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Is Ted Cruz Weird Enough to be President?

According to the most recent polls, a clear majority of GOP-leaning respondents favor unconventional candidates (Donald Trump, Dr. Ben Carson) or candidates despised by the Republican establishment (Ted Cruz, Mike Huckabee). The Republican nominating electorate is in a rebellious mood. The question . . . . Continue Reading »

Between Arrogance and Despair

The politics of 2015 reflect the differing moods of liberals and conservatives. Liberals are frustrated at the moment, but are ever more confident in their ultimate victory. Conservatives are even more frustrated, and they suspect that they are going to lose no matter what. It does not have to be . . . . Continue Reading »

Assembling An American Majority

Liberals are confident that they own the future, but conservatives have a chance to shape a better tomorrow. Ramesh Ponnuru notes that, even though the conservative voter base of white, married Christians is in relative demographic decline, American public opinion has been fairly stable over the . . . . Continue Reading »

Bret Stephens and Trump

The Donald Trump phenomenon continues, and so does the commentary upon it. In the Wall Street Journal, Bret Stephens termed the latter “a parade of semi-sophisticated theories that act as bathroom deodorizer to mask the stench of this candidacy.” Rusty Reno took note of Stephens’s . . . . Continue Reading »

The Republican Establishment and Trump, Hubris and Nemesis

There is a chasm that separates right-leaning voters (a group that is larger than the conservative “base”) and the Republican Party's establishment. A grotesque figure who had supported single-payer health care and a recent supporter of Planned Parenthood is leading the polls for the Republican nomination. A famed surgeon who has no experience of elective office is running second, while the Republican senator most hated by the Republican senatorial conference is running third. These polls are a terrible predictor of the next Republican presidential nominee, but they still tell us something important. Continue Reading »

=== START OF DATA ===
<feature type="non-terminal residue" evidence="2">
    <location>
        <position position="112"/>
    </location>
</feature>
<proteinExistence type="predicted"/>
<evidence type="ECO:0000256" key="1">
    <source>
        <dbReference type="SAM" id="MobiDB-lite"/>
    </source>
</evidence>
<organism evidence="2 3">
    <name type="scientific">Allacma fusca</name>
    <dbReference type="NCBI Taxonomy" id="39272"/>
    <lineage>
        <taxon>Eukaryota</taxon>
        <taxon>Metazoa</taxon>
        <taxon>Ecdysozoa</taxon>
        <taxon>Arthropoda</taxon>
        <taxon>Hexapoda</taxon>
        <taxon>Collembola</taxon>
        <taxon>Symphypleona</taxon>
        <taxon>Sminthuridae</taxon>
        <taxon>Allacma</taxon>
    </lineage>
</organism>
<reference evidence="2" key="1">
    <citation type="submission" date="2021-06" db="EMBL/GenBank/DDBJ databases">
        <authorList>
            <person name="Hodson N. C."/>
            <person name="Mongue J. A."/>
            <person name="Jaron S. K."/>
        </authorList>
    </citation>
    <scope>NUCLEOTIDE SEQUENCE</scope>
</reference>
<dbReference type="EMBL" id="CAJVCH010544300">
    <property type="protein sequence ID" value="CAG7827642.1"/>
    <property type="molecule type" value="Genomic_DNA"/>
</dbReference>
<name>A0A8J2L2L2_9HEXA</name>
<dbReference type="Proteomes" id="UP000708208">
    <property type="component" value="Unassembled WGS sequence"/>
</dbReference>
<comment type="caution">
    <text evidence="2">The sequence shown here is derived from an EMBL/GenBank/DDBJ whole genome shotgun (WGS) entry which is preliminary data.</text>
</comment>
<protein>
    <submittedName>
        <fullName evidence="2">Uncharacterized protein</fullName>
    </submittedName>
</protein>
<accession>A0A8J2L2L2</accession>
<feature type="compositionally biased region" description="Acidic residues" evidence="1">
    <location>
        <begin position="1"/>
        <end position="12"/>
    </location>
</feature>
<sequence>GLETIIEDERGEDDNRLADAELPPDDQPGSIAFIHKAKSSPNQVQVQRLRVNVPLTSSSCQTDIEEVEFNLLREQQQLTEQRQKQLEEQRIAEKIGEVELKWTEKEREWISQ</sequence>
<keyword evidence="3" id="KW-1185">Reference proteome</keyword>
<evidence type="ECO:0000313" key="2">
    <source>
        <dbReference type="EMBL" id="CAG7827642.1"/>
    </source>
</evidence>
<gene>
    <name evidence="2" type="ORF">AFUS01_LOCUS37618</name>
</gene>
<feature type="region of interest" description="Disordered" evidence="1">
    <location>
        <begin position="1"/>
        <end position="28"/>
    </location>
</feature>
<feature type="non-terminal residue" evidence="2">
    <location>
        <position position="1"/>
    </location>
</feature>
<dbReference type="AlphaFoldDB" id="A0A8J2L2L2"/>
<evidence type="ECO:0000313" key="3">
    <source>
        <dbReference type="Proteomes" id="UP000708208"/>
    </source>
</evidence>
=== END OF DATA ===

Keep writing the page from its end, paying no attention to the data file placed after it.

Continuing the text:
The Republican Answer to the Question

In the next year and a half, the question is going to be asked again and again until the Republican candidates come up with a winning answer. If Jeb Bush is at one podium and Hillary Clinton at another, we may be sure that George Stephanopoulos will begin with it:  Governor Bush, do you think . . . . Continue Reading »

Why I’ll Miss Mitt Romney

Mitt Romney was an unprincipled politician. He was an opportunist and a pragmatist. Still, it’s a pity that Romney won’t be running for president in 2016. A Mitt Romney­­–Jeb Bush fight might have split the Republican “establishment” and allowed an anti-establishment candidate to win. But Romney could have done more than split one faction of the Republican party. He could have nudged the platform of the Republican party’s establishment faction closer to the beliefs of grassroots conservative voters—and closer to the views of the general public. Continue Reading »

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